The word “Communion” can mean so many different things in the Church: we have the Communion rite at Mass, we call the Eucharist “Communion,” we talk about communion in a group, communion with the Pope, communion with the poor and downtrodden, and communion with God just to name a few of the ways we use this word.
In his essay “All Things Proceed,” Fr John Pietropaoli attempts to get down to the essence of communion. Instead of giving a quick two-line philosophical definition, he tries to go around the concept and see it from various aspects like one might view a human person from aspects like biology, sociology, and theology. This method reminds me of John Paul II rather than Thomas Aquinas. Continue reading
Over the past few weeks the gospels have been warning us in a positive way for eternity. Today the liturgy tells us how to make it – humility. Humility is the only way to have communion with God. God is not present in the proud heart. As we journey on, the path seems less and less clear. It isn’t clear how to be humble. We can think that humility is being weak and helpless. Rather, humility is the firm conviction of who we are and who God is. The humble person is able to discover God’s voice and to act on it without putting limits. Humility doesn’t limit us, but rather makes us great in God’s eyes. We all are holding on to something which makes us secure in the eyes of others. Having the faith to place our only security in God rather than in what others think of us is the past of the humble soul. May we ask God for the strength necessary to be able to confide in Him and walk humbly behind Him as He shows us the path to heaven.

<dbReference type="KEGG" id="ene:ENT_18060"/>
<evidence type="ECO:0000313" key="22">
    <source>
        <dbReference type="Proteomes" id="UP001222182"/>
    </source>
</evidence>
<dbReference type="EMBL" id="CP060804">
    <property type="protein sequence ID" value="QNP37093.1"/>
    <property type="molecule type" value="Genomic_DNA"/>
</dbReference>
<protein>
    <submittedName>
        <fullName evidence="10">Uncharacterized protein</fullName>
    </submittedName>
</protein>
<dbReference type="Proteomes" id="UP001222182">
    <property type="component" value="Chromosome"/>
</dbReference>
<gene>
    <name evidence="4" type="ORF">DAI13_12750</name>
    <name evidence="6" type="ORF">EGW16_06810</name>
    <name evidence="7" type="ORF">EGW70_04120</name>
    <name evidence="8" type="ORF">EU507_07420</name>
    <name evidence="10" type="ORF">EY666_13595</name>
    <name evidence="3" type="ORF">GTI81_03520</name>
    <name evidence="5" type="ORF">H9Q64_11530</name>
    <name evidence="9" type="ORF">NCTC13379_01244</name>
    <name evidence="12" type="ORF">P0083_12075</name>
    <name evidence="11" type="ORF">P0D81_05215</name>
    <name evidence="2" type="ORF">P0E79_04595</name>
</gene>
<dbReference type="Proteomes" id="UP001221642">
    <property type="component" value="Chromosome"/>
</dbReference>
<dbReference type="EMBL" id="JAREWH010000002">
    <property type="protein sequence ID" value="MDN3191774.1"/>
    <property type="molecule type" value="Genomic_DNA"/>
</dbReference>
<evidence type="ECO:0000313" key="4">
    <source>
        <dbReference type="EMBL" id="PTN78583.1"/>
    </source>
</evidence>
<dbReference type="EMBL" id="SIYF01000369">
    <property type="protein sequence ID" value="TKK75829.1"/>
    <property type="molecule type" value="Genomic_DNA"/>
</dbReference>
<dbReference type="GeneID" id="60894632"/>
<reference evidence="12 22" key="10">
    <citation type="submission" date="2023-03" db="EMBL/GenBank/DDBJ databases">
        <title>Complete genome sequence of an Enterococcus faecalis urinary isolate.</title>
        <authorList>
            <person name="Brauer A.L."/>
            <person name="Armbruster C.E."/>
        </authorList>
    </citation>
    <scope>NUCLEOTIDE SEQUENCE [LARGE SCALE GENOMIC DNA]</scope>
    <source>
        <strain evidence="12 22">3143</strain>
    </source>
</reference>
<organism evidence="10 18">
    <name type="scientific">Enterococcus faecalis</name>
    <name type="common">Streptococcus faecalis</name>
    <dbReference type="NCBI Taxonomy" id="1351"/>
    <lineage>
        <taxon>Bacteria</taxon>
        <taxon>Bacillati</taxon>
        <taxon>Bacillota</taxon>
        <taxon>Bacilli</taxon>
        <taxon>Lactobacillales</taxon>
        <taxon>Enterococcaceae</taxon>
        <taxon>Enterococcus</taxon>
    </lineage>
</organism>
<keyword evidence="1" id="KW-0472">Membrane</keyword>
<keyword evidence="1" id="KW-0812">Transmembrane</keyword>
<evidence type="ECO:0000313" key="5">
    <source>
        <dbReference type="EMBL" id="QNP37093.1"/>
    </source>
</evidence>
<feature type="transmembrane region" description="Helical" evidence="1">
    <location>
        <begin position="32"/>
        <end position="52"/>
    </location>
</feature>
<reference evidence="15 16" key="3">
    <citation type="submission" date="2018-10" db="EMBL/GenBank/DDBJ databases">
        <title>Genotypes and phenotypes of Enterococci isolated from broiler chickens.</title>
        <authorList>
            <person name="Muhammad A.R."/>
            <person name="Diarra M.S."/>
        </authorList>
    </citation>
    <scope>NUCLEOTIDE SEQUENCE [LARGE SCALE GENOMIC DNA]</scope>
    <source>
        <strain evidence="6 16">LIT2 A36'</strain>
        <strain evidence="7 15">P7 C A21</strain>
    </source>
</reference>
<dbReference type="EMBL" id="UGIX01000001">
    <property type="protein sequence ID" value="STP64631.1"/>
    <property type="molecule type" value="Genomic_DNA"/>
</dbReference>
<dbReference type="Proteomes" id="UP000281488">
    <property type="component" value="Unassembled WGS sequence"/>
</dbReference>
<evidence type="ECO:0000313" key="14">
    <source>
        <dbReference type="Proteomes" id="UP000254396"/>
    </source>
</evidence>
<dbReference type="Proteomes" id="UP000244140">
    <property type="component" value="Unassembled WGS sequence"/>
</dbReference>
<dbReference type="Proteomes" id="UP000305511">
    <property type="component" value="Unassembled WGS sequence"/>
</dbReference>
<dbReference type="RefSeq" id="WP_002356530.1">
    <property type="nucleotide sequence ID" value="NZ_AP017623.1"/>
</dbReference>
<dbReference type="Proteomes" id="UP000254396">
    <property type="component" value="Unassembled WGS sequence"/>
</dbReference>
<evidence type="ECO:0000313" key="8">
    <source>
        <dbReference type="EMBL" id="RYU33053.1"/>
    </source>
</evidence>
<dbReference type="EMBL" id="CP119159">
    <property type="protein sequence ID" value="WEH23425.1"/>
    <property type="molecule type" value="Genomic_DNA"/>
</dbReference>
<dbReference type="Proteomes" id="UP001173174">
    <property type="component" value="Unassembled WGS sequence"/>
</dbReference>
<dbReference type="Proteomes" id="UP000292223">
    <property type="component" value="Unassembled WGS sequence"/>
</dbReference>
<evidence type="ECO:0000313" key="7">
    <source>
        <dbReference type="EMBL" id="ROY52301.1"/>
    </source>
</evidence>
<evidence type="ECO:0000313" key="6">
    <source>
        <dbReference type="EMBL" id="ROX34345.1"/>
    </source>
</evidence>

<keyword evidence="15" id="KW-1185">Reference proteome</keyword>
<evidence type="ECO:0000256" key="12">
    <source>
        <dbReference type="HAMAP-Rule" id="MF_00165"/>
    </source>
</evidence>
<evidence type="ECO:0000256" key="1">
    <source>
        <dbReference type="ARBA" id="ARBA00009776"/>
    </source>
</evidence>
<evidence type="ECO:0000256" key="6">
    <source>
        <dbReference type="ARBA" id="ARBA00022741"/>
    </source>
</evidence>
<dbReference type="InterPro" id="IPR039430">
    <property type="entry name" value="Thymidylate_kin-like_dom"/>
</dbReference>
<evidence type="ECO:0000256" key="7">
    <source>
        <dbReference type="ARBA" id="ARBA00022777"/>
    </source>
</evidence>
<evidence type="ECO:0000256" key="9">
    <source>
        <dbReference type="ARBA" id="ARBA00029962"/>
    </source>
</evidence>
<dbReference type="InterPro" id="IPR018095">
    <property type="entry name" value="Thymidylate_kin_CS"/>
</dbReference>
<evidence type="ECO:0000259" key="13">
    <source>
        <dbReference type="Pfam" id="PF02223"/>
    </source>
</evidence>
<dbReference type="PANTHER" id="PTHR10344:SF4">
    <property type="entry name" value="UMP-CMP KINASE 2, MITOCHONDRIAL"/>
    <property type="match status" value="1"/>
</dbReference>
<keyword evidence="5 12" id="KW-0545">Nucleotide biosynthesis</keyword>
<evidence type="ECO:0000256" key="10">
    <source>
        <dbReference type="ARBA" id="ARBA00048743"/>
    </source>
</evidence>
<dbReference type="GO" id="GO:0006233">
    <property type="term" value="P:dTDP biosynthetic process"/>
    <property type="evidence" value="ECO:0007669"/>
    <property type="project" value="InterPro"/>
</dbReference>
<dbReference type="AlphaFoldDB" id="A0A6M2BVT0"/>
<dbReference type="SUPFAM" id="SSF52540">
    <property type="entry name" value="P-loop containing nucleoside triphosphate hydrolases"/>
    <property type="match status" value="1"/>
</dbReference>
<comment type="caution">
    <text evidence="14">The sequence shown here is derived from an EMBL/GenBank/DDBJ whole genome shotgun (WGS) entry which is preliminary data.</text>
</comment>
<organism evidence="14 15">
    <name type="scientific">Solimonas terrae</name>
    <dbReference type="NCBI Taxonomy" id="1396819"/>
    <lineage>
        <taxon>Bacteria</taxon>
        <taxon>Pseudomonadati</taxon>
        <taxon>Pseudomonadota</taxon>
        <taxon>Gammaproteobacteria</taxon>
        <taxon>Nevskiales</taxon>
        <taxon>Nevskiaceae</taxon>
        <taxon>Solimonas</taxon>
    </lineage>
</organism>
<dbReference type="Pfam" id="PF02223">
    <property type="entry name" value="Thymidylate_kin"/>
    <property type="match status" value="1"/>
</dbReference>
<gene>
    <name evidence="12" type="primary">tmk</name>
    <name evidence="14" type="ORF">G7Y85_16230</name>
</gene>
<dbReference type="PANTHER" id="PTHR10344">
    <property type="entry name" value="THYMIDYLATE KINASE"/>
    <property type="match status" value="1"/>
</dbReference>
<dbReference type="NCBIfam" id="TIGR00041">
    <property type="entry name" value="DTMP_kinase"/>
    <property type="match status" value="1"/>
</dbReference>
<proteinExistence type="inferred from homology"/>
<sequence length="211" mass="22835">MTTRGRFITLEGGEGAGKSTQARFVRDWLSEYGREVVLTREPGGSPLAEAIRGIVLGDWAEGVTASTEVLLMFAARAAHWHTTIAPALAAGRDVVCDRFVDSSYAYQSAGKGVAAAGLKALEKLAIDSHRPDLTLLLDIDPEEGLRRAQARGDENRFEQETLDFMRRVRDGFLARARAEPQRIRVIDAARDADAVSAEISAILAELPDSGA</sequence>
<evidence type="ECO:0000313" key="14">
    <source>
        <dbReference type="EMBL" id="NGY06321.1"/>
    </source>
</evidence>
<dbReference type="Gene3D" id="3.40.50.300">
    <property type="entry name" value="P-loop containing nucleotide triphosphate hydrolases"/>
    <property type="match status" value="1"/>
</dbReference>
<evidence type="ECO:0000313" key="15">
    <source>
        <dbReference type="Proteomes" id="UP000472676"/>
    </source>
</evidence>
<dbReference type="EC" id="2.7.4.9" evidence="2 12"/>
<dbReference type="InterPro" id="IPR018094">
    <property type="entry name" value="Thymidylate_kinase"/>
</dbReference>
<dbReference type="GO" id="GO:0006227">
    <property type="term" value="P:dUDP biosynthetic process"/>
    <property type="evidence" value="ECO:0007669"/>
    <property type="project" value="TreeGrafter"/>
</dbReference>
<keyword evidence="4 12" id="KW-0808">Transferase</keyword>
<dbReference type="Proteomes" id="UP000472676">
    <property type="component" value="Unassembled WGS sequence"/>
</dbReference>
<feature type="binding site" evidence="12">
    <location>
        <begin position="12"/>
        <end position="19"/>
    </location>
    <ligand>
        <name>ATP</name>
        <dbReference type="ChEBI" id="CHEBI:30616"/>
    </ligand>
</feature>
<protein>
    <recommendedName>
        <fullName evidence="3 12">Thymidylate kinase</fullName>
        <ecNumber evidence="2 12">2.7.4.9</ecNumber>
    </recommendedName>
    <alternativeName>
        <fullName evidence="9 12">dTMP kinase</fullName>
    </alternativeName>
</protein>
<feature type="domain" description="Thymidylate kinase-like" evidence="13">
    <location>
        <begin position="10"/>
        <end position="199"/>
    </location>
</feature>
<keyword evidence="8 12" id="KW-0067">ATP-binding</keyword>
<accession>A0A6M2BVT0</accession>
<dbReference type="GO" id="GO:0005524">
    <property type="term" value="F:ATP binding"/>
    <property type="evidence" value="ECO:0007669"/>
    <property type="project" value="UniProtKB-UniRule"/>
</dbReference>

“[Renounce] the attempt to plan and control everything to the last detail, and instead [let the Holy Spirit] enlighten, guide and direct us, leading us wherever he wills.” – Pope Francis
Fr. Ron May, pastor of St. Dominic’s in Southington, has taught me the importance of never stifling the work of the Holy Spirit. His parish is alive with families and many men engaged in lay ministries. No wonder he was named pastor of the year for the Archdiocese of Hartford.
Today allow the Holy Spirit to change some of your plans!
Long as I remember the rain been comin’ down
Clouds of mystery pourin’ confusion on the ground.
Good men through the ages tryin’ to find the sun.
And I wonder still I wonder who’ll stop the rain.
I went down Virginia seekin’ shelter from the storm
Caught up in the fable I watched the tower grow
Five year plans and new deals wrapped in golden chains.
And I wonder still I wonder who’ll stop the rain.
Heard the singers playin’, how we cheered for more.
The crowd had rushed together tryin’ to keep warm.
Still the rain kept pourin’, fallin’ on my ears
And I wonder, still I wonder who’ll stop the rain.
— Creedence Clearwater Revival
The picture with this article identifies the house of a Regnum Christi family in Louisiana. Continue reading
We share the same biology, regardless of ideology.
Believe me when I say to you,
I hope the Russians love their children too — Sting
The Cold War threatened the destruction of humanity. A musician wrote of his love for children. And he hoped the Russians loved their children.
The implication was that if both sides in this tense conflict loved their children, we would pull back from the brink. Continue reading